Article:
I do love a good bag and these two designers seen at MADE London certainly know about making them. Although very different, each produces a “classic” style. I didn’t choose deliberately but both makers below are based in London.
Frank Horn is the name of the brand, not the person, though Francis is his middle name. He produces small runs of clean structured bags in practical sizes and a great range of plain colours – yellow is apparently a current favourite.
These covetable market/storage bags below by Maiko Dawson are some of her sturdiest ones though she has a large range of leathers and colours to choose from in other stylesfrom this acid lemon tote with pocket stitch detail
to the kid leather softness of these pocket bags and spectacle holders. Oh, and she also makes shoes.
Artists and designers have and always will be, inspired by nature. These two makers, seen at Made London, are a case in point.
Bridget Bailey’s exquisite interpretation of bird eggs made from textiles and feathers caught my eye, quite a change from her earlier insects and moths (see a previous post)
as did the work of another textile artist, Amanda Cobbett, who is completely obsessed with nature. Her highly reflective display boxes didn’t permit decent photos of these fungi so please visit her website for better imagery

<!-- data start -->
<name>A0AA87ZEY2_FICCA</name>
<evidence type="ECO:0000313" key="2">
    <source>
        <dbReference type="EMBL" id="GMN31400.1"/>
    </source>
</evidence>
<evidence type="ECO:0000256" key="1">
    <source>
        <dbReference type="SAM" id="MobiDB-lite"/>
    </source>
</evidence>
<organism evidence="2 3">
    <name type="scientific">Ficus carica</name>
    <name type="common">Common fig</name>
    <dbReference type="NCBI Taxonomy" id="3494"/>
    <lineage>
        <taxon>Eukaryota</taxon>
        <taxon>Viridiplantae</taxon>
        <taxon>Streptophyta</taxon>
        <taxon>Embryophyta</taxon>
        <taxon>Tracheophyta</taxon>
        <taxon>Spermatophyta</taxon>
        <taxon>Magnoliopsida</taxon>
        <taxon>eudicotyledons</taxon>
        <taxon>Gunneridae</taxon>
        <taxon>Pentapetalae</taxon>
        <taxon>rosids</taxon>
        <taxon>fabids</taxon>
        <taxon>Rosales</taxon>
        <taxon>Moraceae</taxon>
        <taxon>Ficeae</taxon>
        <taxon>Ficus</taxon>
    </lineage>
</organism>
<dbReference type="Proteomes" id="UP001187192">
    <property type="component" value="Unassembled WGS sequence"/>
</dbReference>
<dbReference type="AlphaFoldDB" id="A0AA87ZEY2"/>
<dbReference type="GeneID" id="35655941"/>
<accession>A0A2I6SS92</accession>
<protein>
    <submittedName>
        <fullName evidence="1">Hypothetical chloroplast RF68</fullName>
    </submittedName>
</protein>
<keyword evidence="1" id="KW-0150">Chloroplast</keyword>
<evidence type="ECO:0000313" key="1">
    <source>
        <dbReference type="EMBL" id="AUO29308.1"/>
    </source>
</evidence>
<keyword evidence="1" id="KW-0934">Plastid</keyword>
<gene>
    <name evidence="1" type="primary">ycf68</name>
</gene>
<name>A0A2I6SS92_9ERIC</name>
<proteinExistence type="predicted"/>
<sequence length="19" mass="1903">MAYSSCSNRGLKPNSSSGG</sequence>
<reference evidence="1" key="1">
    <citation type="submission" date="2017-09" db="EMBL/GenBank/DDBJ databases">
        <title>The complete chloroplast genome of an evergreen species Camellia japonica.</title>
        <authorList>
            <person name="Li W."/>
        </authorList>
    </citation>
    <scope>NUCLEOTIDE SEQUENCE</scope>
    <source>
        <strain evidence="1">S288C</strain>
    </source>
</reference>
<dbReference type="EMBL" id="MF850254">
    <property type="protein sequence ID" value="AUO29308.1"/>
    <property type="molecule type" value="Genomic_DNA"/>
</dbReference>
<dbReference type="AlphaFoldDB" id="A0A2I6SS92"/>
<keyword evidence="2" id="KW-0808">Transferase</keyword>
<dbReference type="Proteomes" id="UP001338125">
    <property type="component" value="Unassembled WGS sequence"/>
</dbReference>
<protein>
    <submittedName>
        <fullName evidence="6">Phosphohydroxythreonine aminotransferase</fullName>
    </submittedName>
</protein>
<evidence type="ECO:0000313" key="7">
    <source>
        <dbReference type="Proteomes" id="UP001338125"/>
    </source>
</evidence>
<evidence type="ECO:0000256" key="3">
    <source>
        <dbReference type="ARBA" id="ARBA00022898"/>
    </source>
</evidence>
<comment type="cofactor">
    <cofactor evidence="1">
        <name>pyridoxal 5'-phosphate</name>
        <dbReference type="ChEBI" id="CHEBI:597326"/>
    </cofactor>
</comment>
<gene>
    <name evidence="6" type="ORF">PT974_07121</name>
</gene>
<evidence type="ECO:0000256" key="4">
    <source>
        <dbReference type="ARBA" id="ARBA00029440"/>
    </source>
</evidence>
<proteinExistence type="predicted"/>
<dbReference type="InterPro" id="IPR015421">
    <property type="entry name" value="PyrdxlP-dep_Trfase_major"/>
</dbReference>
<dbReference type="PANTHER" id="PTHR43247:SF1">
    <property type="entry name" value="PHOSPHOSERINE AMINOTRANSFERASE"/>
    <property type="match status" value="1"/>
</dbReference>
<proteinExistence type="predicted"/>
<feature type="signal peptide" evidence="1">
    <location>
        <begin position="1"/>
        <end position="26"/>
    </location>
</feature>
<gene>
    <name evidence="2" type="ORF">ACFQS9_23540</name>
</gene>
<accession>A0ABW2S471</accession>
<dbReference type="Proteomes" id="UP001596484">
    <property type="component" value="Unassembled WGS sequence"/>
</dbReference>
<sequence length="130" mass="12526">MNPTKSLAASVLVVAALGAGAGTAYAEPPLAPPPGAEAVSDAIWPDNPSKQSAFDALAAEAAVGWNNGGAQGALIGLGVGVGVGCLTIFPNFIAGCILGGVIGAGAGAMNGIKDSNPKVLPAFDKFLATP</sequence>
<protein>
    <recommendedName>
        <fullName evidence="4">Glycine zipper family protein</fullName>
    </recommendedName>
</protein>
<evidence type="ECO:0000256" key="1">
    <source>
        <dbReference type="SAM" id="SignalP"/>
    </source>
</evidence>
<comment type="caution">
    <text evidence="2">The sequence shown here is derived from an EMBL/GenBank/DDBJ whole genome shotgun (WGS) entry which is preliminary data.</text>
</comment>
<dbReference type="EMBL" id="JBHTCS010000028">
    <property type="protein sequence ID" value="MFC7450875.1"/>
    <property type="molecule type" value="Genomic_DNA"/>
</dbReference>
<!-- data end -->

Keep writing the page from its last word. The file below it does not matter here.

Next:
And those red dots below are from my camera, not some aberration on the mushroom.
To see more of Bridget’s work, visit Clockwork Studio’s Christmas Open Studios 8th – 10th December
Given the weather I thought an outdoor post would be appropriate for this week.
Nestling under the mature trees we discovered this gem designed by Ishihara Kazuyuki, a regular gold medal winner in the Artisan Garden category (plot sizes 5 x 4m or 7 x 5m) at the Chelsea Flower Show.
This year he kept his gold medal record and deservedly so with his inspiration the Kyoto imperial garden which has no defensive moat or wall as it was inconceivable that it should ever be under threat.What I found staggering here was the level of detail with all sides of the plot carefully considered. Here is a photo of the back
and the sides
Known for his trademark use of moss seen here in a detail on the sides
and along the front.The scale is deceptive, giving an impression of generous and mature landscape within such a tiny space
Korean craftsmanship is deservedly famous throughout the world and you can see why from some of the ceramics shown on the Korean Craft & Design Foundation stand at Collect, the annual international makers’ show in London.
Lee Jong-Min can produce no more than 10-12 of these delicate pieces per year. To be honest that sounds like a lot to me given the complexity of the work.
Park Sungwook hand moulds, glazes and fires each element to create these composite pieces of great subtlety. I couldn’t find a weblink so for more info please contact the Foundation.
Bishopsland Educational Trust provides silversmiths with an opportunity to develop their practice with their post graduate residential course. The resulting work is always worth seeing and this time included necklaces by Lucie Gledhill
and this silver wire piece by Nan Nan Liu.Some of my work includes silver leaf gilding and I’m currently experimenting with the tarnishing process so would be keen to see these after a year or so.